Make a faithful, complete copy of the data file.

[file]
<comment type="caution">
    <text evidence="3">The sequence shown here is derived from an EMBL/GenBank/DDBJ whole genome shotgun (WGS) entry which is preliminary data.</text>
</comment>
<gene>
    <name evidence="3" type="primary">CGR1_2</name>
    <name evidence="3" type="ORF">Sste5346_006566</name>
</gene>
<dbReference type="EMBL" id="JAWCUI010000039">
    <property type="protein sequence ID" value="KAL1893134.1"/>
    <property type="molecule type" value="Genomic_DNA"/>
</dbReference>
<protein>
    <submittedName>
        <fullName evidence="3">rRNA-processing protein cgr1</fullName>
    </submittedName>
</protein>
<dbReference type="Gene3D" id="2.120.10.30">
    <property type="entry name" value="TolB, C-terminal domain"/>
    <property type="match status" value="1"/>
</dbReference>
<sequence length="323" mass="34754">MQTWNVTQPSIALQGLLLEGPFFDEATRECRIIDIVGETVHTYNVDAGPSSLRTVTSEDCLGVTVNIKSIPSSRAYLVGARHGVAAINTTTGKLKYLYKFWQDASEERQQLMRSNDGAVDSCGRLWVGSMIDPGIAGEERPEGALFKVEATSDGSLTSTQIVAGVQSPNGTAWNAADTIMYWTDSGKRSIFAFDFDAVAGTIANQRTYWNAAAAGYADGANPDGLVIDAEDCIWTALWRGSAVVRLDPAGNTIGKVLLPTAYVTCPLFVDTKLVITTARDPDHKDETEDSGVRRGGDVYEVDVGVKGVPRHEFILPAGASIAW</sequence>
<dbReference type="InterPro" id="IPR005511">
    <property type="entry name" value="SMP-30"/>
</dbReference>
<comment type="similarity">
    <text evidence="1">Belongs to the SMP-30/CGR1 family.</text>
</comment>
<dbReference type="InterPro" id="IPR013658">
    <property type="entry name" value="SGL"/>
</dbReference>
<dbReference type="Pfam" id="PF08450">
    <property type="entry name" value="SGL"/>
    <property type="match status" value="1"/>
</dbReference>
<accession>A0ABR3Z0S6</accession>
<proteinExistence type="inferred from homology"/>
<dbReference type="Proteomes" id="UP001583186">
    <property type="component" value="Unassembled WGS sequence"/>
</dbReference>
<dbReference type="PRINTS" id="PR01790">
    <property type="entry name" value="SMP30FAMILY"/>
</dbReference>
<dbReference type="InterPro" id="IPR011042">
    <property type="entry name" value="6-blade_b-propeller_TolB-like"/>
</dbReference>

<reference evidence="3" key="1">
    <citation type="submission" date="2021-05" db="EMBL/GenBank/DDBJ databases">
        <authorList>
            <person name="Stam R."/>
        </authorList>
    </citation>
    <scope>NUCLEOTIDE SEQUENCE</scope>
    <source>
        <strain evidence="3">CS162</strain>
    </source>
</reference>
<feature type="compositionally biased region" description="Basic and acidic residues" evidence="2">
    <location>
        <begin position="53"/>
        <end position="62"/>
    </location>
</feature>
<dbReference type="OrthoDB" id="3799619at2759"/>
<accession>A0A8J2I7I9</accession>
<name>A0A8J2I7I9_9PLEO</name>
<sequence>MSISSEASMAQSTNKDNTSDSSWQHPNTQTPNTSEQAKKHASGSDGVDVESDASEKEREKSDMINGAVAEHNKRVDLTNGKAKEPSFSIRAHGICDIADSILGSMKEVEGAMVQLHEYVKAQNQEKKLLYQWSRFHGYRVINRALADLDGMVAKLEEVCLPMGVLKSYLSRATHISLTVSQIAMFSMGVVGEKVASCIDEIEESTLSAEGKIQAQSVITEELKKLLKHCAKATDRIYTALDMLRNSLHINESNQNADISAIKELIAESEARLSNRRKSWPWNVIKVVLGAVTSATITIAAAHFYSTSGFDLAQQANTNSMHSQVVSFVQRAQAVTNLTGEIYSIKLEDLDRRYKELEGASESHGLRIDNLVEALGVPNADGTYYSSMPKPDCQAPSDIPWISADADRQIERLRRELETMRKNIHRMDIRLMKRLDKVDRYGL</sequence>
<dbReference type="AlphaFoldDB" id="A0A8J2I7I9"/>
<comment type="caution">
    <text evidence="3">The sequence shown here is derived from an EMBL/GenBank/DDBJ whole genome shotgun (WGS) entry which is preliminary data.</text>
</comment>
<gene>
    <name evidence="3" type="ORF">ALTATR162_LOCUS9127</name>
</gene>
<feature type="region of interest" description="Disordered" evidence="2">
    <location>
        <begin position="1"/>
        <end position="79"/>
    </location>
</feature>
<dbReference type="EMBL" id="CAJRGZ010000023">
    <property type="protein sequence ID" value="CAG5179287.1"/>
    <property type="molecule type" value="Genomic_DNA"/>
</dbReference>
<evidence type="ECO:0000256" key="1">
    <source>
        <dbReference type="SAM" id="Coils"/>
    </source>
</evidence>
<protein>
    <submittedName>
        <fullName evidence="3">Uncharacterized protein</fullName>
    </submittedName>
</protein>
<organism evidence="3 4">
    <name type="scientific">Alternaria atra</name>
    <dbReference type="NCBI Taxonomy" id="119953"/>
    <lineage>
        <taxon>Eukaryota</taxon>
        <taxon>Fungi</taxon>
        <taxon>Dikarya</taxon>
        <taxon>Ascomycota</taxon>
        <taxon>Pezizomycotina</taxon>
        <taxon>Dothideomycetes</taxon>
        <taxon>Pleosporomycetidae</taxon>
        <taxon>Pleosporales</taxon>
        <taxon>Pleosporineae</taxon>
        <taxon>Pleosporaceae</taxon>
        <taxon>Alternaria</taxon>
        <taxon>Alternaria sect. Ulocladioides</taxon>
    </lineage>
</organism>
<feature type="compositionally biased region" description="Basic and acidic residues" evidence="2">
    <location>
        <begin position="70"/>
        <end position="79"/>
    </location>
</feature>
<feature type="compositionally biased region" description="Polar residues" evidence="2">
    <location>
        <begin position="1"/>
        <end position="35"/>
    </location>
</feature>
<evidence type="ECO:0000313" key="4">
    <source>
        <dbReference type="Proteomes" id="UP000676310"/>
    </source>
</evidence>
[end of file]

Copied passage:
<comment type="caution">
    <text evidence="3">The sequence shown here is derived from an EMBL/GenBank/DDBJ whole genome shotgun (WGS) entry which is preliminary data.</text>
</comment>
<gene>
    <name evidence="3" type="primary">CGR1_2</name>
    <name evidence="3" type="ORF">Sste5346_006566</name>
</gene>
<dbReference type="EMBL" id="JAWCUI010000039">
    <property type="protein sequence ID" value="KAL1893134.1"/>
    <property type="molecule type" value="Genomic_DNA"/>
</dbReference>
<protein>
    <submittedName>
        <fullName evidence="3">rRNA-processing protein cgr1</fullName>
    </submittedName>
</protein>
<dbReference type="Gene3D" id="2.120.10.30">
    <property type="entry name" value="TolB, C-terminal domain"/>
    <property type="match status" value="1"/>
</dbReference>
<sequence length="323" mass="34754">MQTWNVTQPSIALQGLLLEGPFFDEATRECRIIDIVGETVHTYNVDAGPSSLRTVTSEDCLGVTVNIKSIPSSRAYLVGARHGVAAINTTTGKLKYLYKFWQDASEERQQLMRSNDGAVDSCGRLWVGSMIDPGIAGEERPEGALFKVEATSDGSLTSTQIVAGVQSPNGTAWNAADTIMYWTDSGKRSIFAFDFDAVAGTIANQRTYWNAAAAGYADGANPDGLVIDAEDCIWTALWRGSAVVRLDPAGNTIGKVLLPTAYVTCPLFVDTKLVITTARDPDHKDETEDSGVRRGGDVYEVDVGVKGVPRHEFILPAGASIAW</sequence>
<dbReference type="InterPro" id="IPR005511">
    <property type="entry name" value="SMP-30"/>
</dbReference>
<comment type="similarity">
    <text evidence="1">Belongs to the SMP-30/CGR1 family.</text>
</comment>
<dbReference type="InterPro" id="IPR013658">
    <property type="entry name" value="SGL"/>
</dbReference>
<dbReference type="Pfam" id="PF08450">
    <property type="entry name" value="SGL"/>
    <property type="match status" value="1"/>
</dbReference>
<accession>A0ABR3Z0S6</accession>
<proteinExistence type="inferred from homology"/>
<dbReference type="Proteomes" id="UP001583186">
    <property type="component" value="Unassembled WGS sequence"/>
</dbReference>
<dbReference type="PRINTS" id="PR01790">
    <property type="entry name" value="SMP30FAMILY"/>
</dbReference>
<dbReference type="InterPro" id="IPR011042">
    <property type="entry name" value="6-blade_b-propeller_TolB-like"/>
</dbReference>

<reference evidence="3" key="1">
    <citation type="submission" date="2021-05" db="EMBL/GenBank/DDBJ databases">
        <authorList>
            <person name="Stam R."/>
        </authorList>
    </citation>
    <scope>NUCLEOTIDE SEQUENCE</scope>
    <source>
        <strain evidence="3">CS162</strain>
    </source>
</reference>
<feature type="compositionally biased region" description="Basic and acidic residues" evidence="2">
    <location>
        <begin position="53"/>
        <end position="62"/>
    </location>
</feature>
<dbReference type="OrthoDB" id="3799619at2759"/>
<accession>A0A8J2I7I9</accession>
<name>A0A8J2I7I9_9PLEO</name>
<sequence>MSISSEASMAQSTNKDNTSDSSWQHPNTQTPNTSEQAKKHASGSDGVDVESDASEKEREKSDMINGAVAEHNKRVDLTNGKAKEPSFSIRAHGICDIADSILGSMKEVEGAMVQLHEYVKAQNQEKKLLYQWSRFHGYRVINRALADLDGMVAKLEEVCLPMGVLKSYLSRATHISLTVSQIAMFSMGVVGEKVASCIDEIEESTLSAEGKIQAQSVITEELKKLLKHCAKATDRIYTALDMLRNSLHINESNQNADISAIKELIAESEARLSNRRKSWPWNVIKVVLGAVTSATITIAAAHFYSTSGFDLAQQANTNSMHSQVVSFVQRAQAVTNLTGEIYSIKLEDLDRRYKELEGASESHGLRIDNLVEALGVPNADGTYYSSMPKPDCQAPSDIPWISADADRQIERLRRELETMRKNIHRMDIRLMKRLDKVDRYGL</sequence>
<dbReference type="AlphaFoldDB" id="A0A8J2I7I9"/>
<comment type="caution">
    <text evidence="3">The sequence shown here is derived from an EMBL/GenBank/DDBJ whole genome shotgun (WGS) entry which is preliminary data.</text>
</comment>
<gene>
    <name evidence="3" type="ORF">ALTATR162_LOCUS9127</name>
</gene>
<feature type="region of interest" description="Disordered" evidence="2">
    <location>
        <begin position="1"/>
        <end position="79"/>
    </location>
</feature>
<dbReference type="EMBL" id="CAJRGZ010000023">
    <property type="protein sequence ID" value="CAG5179287.1"/>
    <property type="molecule type" value="Genomic_DNA"/>
</dbReference>
<evidence type="ECO:0000256" key="1">
    <source>
        <dbReference type="SAM" id="Coils"/>
    </source>
</evidence>
<protein>
    <submittedName>
        <fullName evidence="3">Uncharacterized protein</fullName>
    </submittedName>
</protein>
<organism evidence="3 4">
    <name type="scientific">Alternaria atra</name>
    <dbReference type="NCBI Taxonomy" id="119953"/>
    <lineage>
        <taxon>Eukaryota</taxon>
        <taxon>Fungi</taxon>
        <taxon>Dikarya</taxon>
        <taxon>Ascomycota</taxon>
        <taxon>Pezizomycotina</taxon>
        <taxon>Dothideomycetes</taxon>
        <taxon>Pleosporomycetidae</taxon>
        <taxon>Pleosporales</taxon>
        <taxon>Pleosporineae</taxon>
        <taxon>Pleosporaceae</taxon>
        <taxon>Alternaria</taxon>
        <taxon>Alternaria sect. Ulocladioides</taxon>
    </lineage>
</organism>
<feature type="compositionally biased region" description="Basic and acidic residues" evidence="2">
    <location>
        <begin position="70"/>
        <end position="79"/>
    </location>
</feature>
<feature type="compositionally biased region" description="Polar residues" evidence="2">
    <location>
        <begin position="1"/>
        <end position="35"/>
    </location>
</feature>
<evidence type="ECO:0000313" key="4">
    <source>
        <dbReference type="Proteomes" id="UP000676310"/>
    </source>
</evidence>